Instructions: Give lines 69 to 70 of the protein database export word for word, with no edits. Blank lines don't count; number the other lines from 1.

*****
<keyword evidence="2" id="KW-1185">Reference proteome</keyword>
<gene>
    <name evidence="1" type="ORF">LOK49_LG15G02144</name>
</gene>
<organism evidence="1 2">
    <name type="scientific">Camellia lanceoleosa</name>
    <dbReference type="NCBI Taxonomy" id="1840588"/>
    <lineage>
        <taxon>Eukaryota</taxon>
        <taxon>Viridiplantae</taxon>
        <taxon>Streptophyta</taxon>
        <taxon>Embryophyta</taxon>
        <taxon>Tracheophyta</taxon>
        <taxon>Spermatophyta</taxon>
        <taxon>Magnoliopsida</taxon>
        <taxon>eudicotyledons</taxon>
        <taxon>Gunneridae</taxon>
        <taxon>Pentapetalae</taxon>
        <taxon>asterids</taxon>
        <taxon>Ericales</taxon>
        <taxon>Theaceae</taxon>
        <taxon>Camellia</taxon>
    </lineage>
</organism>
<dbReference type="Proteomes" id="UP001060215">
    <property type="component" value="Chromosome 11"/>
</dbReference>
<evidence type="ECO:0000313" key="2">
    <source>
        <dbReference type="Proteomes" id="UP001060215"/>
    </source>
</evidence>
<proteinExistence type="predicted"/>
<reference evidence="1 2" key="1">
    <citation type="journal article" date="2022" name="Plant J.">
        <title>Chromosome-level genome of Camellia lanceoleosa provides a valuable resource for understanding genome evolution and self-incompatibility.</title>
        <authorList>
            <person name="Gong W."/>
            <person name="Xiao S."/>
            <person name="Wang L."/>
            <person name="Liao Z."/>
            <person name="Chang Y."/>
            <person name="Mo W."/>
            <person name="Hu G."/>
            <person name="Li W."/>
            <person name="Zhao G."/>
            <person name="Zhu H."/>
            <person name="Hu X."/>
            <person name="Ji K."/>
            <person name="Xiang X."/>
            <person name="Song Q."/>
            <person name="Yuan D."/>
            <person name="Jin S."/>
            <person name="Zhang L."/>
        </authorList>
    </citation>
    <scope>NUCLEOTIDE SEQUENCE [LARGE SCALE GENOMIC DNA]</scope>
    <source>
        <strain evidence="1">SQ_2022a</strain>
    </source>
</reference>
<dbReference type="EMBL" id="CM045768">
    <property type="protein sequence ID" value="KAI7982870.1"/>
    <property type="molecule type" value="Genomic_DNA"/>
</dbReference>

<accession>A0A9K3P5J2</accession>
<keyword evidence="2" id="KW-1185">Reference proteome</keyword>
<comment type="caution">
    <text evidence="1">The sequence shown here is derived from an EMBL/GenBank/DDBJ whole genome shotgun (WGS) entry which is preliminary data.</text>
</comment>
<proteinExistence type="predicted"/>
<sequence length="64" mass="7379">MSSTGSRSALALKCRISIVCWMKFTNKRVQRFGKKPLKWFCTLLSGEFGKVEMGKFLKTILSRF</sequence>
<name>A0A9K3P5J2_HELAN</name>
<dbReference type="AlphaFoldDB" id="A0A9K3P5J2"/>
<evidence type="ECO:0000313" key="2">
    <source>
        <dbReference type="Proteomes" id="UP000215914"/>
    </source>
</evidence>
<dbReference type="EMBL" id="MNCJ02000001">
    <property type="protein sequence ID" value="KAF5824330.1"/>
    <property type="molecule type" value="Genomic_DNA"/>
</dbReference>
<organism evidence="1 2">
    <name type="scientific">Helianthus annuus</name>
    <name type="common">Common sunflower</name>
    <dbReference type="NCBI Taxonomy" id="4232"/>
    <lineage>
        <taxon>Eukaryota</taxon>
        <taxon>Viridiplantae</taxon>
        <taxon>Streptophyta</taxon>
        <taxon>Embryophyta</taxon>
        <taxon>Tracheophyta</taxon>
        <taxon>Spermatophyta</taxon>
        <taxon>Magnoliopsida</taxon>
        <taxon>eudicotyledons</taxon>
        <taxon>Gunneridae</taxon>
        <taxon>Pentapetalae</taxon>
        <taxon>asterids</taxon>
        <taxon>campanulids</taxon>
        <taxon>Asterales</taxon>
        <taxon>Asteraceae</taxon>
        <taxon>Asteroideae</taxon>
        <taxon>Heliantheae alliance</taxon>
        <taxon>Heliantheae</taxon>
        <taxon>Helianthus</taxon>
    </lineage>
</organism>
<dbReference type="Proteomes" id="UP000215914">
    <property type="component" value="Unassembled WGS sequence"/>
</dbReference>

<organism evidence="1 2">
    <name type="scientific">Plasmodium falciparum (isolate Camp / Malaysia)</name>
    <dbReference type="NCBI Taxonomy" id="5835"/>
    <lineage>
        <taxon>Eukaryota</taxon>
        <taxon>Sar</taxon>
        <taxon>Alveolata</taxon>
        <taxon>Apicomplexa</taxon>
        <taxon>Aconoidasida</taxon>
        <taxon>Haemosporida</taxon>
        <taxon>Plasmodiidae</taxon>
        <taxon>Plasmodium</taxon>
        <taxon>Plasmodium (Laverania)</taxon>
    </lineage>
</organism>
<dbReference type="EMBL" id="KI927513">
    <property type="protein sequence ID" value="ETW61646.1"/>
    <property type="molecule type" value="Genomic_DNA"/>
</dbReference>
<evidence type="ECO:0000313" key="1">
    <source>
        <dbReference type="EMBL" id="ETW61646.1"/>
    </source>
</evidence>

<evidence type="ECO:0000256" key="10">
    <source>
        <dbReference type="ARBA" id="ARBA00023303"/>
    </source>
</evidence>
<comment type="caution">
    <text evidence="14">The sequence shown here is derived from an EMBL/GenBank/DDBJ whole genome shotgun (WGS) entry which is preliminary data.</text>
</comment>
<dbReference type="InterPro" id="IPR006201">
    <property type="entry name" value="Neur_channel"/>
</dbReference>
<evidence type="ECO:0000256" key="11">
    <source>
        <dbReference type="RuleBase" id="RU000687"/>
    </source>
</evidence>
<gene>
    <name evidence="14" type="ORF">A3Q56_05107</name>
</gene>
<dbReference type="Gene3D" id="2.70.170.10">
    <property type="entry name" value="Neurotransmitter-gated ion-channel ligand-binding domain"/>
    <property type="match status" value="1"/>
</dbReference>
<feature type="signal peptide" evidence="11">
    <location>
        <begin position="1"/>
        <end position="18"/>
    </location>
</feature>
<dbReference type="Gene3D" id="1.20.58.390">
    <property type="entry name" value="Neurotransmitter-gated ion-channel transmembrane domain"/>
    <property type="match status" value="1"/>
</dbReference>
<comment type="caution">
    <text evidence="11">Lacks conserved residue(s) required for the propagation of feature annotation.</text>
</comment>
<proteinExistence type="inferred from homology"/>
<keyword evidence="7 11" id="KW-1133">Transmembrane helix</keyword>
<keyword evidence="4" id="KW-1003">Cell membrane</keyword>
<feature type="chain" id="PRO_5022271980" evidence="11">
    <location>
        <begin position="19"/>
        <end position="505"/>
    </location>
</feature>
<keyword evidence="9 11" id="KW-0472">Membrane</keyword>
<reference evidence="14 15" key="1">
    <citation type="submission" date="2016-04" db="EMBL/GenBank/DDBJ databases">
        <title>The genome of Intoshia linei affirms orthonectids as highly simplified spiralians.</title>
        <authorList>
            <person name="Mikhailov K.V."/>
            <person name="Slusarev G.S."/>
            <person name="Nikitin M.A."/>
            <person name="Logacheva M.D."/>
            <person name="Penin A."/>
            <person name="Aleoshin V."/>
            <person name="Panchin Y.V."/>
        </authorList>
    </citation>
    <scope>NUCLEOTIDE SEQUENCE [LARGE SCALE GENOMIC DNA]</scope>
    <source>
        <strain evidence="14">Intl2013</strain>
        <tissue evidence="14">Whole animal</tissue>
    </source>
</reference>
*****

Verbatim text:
    <text evidence="1">The sequence shown here is derived from an EMBL/GenBank/DDBJ whole genome shotgun (WGS) entry which is preliminary data.</text>
</comment>